Getting away with murder: how does the BCL-2 family of proteins kill with immunity?

Ann N Y Acad Sci. 2013 May;1285(1):59-79. doi: 10.1111/nyas.12045. Epub 2013 Mar 25.


The adult human body produces approximately one million white blood cells every second. However, only a small fraction of the cells will survive because the majority is eliminated through a genetically controlled form of cell death known as apoptosis. This review places into perspective recent studies pertaining to the BCL-2 family of proteins as critical regulators of the development and function of the immune system, with particular attention on B cell and T cell biology. Here we discuss how elegant murine model systems have revealed the major contributions of the BCL-2 family in establishing an effective immune system. Moreover, we highlight some key regulatory pathways that influence the expression, function, and stability of individual BCL-2 family members, and discuss their role in immunity. From lethal mechanisms to more gentle ones, the final portion of the review discusses the nonapoptotic functions of the BCL-2 family and how they pertain to the control of immunity.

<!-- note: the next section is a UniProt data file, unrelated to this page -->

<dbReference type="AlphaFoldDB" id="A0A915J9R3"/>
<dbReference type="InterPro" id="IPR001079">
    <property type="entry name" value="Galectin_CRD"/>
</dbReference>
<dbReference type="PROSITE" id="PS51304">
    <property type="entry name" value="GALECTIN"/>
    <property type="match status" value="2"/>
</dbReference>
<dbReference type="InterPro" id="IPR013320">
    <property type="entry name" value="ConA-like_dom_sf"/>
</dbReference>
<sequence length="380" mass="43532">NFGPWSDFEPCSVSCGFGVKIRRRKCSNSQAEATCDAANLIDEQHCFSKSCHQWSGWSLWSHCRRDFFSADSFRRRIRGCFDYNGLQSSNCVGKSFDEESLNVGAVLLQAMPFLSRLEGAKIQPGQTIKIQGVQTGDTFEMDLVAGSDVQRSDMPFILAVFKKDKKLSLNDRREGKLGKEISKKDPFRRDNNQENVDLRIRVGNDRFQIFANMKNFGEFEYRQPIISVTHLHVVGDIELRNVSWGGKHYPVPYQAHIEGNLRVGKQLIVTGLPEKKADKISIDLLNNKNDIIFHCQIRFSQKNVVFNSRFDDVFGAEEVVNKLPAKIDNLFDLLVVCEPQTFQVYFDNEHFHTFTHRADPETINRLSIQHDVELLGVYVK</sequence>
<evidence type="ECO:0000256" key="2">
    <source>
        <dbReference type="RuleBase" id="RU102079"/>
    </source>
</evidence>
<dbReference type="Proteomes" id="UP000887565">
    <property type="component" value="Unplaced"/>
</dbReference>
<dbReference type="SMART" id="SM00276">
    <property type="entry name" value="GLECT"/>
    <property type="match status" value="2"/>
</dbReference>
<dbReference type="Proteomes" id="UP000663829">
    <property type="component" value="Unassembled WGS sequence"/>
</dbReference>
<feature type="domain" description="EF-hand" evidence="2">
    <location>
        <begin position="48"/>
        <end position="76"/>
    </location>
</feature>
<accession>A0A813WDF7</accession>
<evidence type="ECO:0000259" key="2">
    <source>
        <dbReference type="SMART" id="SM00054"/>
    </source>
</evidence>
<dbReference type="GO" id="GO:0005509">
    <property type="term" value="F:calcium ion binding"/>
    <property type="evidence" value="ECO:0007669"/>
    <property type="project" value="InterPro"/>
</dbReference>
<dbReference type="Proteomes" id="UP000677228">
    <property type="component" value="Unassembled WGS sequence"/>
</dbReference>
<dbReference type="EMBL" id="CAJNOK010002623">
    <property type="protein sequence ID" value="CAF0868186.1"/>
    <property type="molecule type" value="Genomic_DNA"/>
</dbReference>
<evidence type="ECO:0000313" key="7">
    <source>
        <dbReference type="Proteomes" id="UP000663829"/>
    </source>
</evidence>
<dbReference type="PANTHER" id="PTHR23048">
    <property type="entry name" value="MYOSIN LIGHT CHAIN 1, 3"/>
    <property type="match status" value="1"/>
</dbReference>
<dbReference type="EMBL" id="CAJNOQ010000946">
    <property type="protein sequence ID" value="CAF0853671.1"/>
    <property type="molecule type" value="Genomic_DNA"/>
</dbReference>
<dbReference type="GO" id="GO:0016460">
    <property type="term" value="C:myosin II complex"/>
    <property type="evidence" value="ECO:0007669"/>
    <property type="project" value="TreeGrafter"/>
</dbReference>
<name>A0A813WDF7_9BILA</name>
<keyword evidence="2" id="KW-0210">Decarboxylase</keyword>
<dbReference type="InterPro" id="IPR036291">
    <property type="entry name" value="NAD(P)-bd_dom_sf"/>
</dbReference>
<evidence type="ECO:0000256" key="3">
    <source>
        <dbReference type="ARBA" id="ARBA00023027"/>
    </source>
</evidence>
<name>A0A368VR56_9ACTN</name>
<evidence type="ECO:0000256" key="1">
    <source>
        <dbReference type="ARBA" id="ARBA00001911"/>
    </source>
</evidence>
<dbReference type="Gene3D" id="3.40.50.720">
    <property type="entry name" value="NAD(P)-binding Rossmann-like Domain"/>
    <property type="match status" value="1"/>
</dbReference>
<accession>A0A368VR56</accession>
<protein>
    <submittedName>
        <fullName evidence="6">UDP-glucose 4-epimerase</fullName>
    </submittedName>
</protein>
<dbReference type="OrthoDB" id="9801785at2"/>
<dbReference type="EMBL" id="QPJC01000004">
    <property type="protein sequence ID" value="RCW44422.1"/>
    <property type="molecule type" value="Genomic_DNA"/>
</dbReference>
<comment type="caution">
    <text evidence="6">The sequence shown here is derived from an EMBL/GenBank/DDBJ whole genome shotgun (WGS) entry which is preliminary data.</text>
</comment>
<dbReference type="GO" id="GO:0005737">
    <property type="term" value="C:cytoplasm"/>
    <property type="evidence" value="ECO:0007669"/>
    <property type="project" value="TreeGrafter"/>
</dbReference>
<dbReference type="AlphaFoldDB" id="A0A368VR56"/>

Publication types

  • Research Support, N.I.H., Extramural
  • Research Support, Non-U.S. Gov't
  • Review

MeSH terms

  • Animals
  • Apoptosis / immunology*
  • B-Lymphocyte Subsets / immunology
  • Humans
  • Mice
  • Models, Animal
  • Proto-Oncogene Proteins c-bcl-2 / chemistry
  • Proto-Oncogene Proteins c-bcl-2 / genetics
  • Proto-Oncogene Proteins c-bcl-2 / immunology*
  • Signal Transduction / immunology
  • T-Lymphocyte Subsets / immunology


  • Proto-Oncogene Proteins c-bcl-2